Last month, activist investor Sian Capital LLC’s Anish Monga launched a public campaign to push diagnostics and drug company Opko Health Inc. (OPK) to launch a “credible strategic review.”
In an Oct. 28 presentation, Monga said Opko should consider a sale of the whole business, its diagnostic business, a take-private deal, or a sale of its royalties business for its weekly dose human growth hormone drug Somatrogon.
“The crown jewel is Opko’s growth hormone drug,” Monga told The Deal. “It is guaranteed $300 million to $400 million a year in profits. Any of the royalty drug companies would be interested.”
Maury Raycroft, analyst at Jefferies, said drug royalty companies such as Royalty Pharma (RPRX), DRI Capital and HealthCare Royalty Partners LP, could be interested in buying the hormone drug business. In 2014, Opko reached a deal with Pfizer Inc. (PFE) for the development and commercialization of Opko’s growth hormone drug, which includes royalties and profit sharing payments to Opko.
He estimates that Pfizer could pay a peak of $720 million to Opko in royalty payments in 2028 for the drug.
Monga estimates that a royalty company could pay between $2 billion and $3 billion to buy the hormone drug. Raycroft said a hormone business could be worth several billion dollars assuming a peak payment of $720 million in 2028.
Sources familiar with the situation noted that Blackstone Group (BX), could be interested in Opko’s growth hormone royalty business, as well. In April, Blackstone acquired 50% of the royalties owed to Alnylam Pharmaceuticals Inc. on its global sales of investigational RNAi therapeutic medicine inclisiran. Blackstone declined comment.
According to sources, Opko has had recent in-person meetings with at least two royalty pharmaceutical companies.
In addition, Monga added that the other large diagnostics companies, including Quest Diagnostics Inc. (DGX), Laboratory Corp. of America Holdings (LH) or Australia’s Sonic Healthcare (SHL) could be attracted to Opko’s diagnostic business BioReference.
According to Sian, BioReference has a 9% to 10% marketshare in a “rapidly consolidating industry.” Monga also noted that a PE firm like TPG Capital LP could be interested.
Raycroft said he thought that the large diagnostics businesses could be interested in BioReference. He noted that Quest, LabCorp and BioReference are the three largest clinical diagnostic companies in the U.S. “I’m not sure if antitrust issues could emerge with a combination of BioReference and one of the other big diagnostics companies,” he said. “It is a fragmented industry and there is differentiation, but these companies have a lot of overlap too.”
Another possibility is separating Opko’s pharmaceutical business from its diagnostic operation.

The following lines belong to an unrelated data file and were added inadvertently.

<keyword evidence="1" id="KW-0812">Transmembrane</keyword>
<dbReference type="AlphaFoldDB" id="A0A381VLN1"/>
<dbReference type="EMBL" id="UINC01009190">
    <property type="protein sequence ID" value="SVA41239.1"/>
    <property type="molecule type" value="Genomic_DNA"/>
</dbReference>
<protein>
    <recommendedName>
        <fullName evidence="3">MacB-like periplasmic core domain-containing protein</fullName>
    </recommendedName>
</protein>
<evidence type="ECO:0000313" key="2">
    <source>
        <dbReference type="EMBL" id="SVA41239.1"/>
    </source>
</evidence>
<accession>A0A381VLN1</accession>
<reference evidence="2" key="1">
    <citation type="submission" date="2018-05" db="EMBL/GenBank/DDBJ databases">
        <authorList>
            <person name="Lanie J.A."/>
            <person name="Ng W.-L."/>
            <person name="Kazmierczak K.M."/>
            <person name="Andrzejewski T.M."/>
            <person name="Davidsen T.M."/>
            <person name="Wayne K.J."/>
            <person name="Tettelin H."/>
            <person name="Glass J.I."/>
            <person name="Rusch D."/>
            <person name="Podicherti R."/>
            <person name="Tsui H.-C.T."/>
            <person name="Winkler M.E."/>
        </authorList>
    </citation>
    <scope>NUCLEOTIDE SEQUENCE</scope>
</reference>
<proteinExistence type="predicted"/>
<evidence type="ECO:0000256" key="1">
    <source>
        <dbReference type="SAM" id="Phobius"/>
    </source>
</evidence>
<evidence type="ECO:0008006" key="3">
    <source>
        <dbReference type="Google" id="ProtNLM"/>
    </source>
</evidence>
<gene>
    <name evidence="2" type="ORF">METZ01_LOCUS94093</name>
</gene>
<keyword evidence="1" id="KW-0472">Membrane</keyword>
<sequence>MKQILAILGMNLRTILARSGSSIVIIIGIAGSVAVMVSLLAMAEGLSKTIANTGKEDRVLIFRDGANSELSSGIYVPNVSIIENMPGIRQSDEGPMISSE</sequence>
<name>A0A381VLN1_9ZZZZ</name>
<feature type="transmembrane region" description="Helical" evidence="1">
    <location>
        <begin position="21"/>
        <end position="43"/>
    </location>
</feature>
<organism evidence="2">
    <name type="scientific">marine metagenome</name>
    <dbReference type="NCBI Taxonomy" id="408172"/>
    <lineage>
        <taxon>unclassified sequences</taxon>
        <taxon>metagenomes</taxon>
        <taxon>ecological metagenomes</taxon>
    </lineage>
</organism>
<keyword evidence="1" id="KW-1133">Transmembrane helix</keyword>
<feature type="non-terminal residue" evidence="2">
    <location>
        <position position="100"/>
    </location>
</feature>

Opko executive VP and director Steven Rubin, told an HC Wainwright & Co. analyst conference on Nov. 12 that Opko and its board explore the possibility of separating the pharmaceuticals business from the diagnostic unit, “fairly regularly.”
“The short answer is yes. We’ve explored that ourselves for a variety of different reasons. There are different margins, different markets and different analysts,” Rubin said. “At the right time we may in fact do that. There are a lot of alternatives for that.”
However, Rubin added that diagnostics and pharmaceuticals divisions have had a “very good symbiotic relationship.” Nevertheless, he added that Opko’s pharmaceuticals group can “fund itself through R&D and its own commercial viability.”
It is unclear what options Sian’s Monga has if he wants to escalate his insurgency and push further for M&A. A key obstacle for any pressure campaign involves ownership stakes controlled by CEO Phillip Frost and Chief Technology Officer Jane Hsiao, who own about 36% and 6% respectively. Frost, age 84, launched Ivax Corp., which he sold to Teva Pharmaceutical (TEVA) in 2005 for $7.4 billion. According to relationship mapping service BoardEx, Frost was Teva board chairman between 2010 and 2014.
Sian Capital, based in New York, set up a special purpose investment vehicle, which acquired a 3% stake in Opko.
The insider ownership makes it difficult — if not almost impossible — for Monga to win a director contest. Opko, which has a $2.9 billion market capitalization and is incorporated in Delaware, is expected to hold its annual meeting in June.
Instead, litigation could emerge. In 2018, Frost agreed to settlement with the SEC in a civil complaint of stock fraud. In July, Opko Health settled a class action shareholder suit that emerged following the SEC settlement, alleging a “pump and dump” stock fraud.
In October, Sian made a books and records request at Opko seeking information about Frost’s oversight of the company. It is possible that Sian could file a lawsuit in Delaware Chancery Court charging a breach of fiduciary duty, especially if he is can obtain corporate records. In its white paper, Sian argues that in the wake of the 2018 and 2020 settlements it was possible that directors won’t have directors and officers liability insurance, or if they do it could “be costly for inadequate and limited coverage” and could leave directors “potentially personally liable for any breach.”